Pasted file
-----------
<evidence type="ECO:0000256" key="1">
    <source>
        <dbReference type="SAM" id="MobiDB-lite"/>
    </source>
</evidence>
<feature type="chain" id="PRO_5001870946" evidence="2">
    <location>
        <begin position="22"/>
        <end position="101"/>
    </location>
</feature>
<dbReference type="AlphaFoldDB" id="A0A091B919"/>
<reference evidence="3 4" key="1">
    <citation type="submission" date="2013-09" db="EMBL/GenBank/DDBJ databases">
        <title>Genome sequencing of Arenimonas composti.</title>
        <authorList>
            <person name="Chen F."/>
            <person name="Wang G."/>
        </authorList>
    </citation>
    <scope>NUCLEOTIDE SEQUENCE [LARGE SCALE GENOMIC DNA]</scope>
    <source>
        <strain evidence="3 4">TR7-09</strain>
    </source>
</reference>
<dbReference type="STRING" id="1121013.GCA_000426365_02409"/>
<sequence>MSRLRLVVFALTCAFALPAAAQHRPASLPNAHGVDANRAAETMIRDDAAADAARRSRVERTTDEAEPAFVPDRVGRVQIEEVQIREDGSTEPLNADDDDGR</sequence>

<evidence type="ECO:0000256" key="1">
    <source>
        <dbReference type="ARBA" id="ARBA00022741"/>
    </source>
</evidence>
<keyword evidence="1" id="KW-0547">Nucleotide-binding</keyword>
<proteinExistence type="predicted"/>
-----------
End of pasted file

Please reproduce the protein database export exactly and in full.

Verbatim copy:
<evidence type="ECO:0000256" key="1">
    <source>
        <dbReference type="SAM" id="MobiDB-lite"/>
    </source>
</evidence>
<feature type="chain" id="PRO_5001870946" evidence="2">
    <location>
        <begin position="22"/>
        <end position="101"/>
    </location>
</feature>
<dbReference type="AlphaFoldDB" id="A0A091B919"/>
<reference evidence="3 4" key="1">
    <citation type="submission" date="2013-09" db="EMBL/GenBank/DDBJ databases">
        <title>Genome sequencing of Arenimonas composti.</title>
        <authorList>
            <person name="Chen F."/>
            <person name="Wang G."/>
        </authorList>
    </citation>
    <scope>NUCLEOTIDE SEQUENCE [LARGE SCALE GENOMIC DNA]</scope>
    <source>
        <strain evidence="3 4">TR7-09</strain>
    </source>
</reference>
<dbReference type="STRING" id="1121013.GCA_000426365_02409"/>
<sequence>MSRLRLVVFALTCAFALPAAAQHRPASLPNAHGVDANRAAETMIRDDAAADAARRSRVERTTDEAEPAFVPDRVGRVQIEEVQIREDGSTEPLNADDDDGR</sequence>

<evidence type="ECO:0000256" key="1">
    <source>
        <dbReference type="ARBA" id="ARBA00022741"/>
    </source>
</evidence>
<keyword evidence="1" id="KW-0547">Nucleotide-binding</keyword>
<proteinExistence type="predicted"/>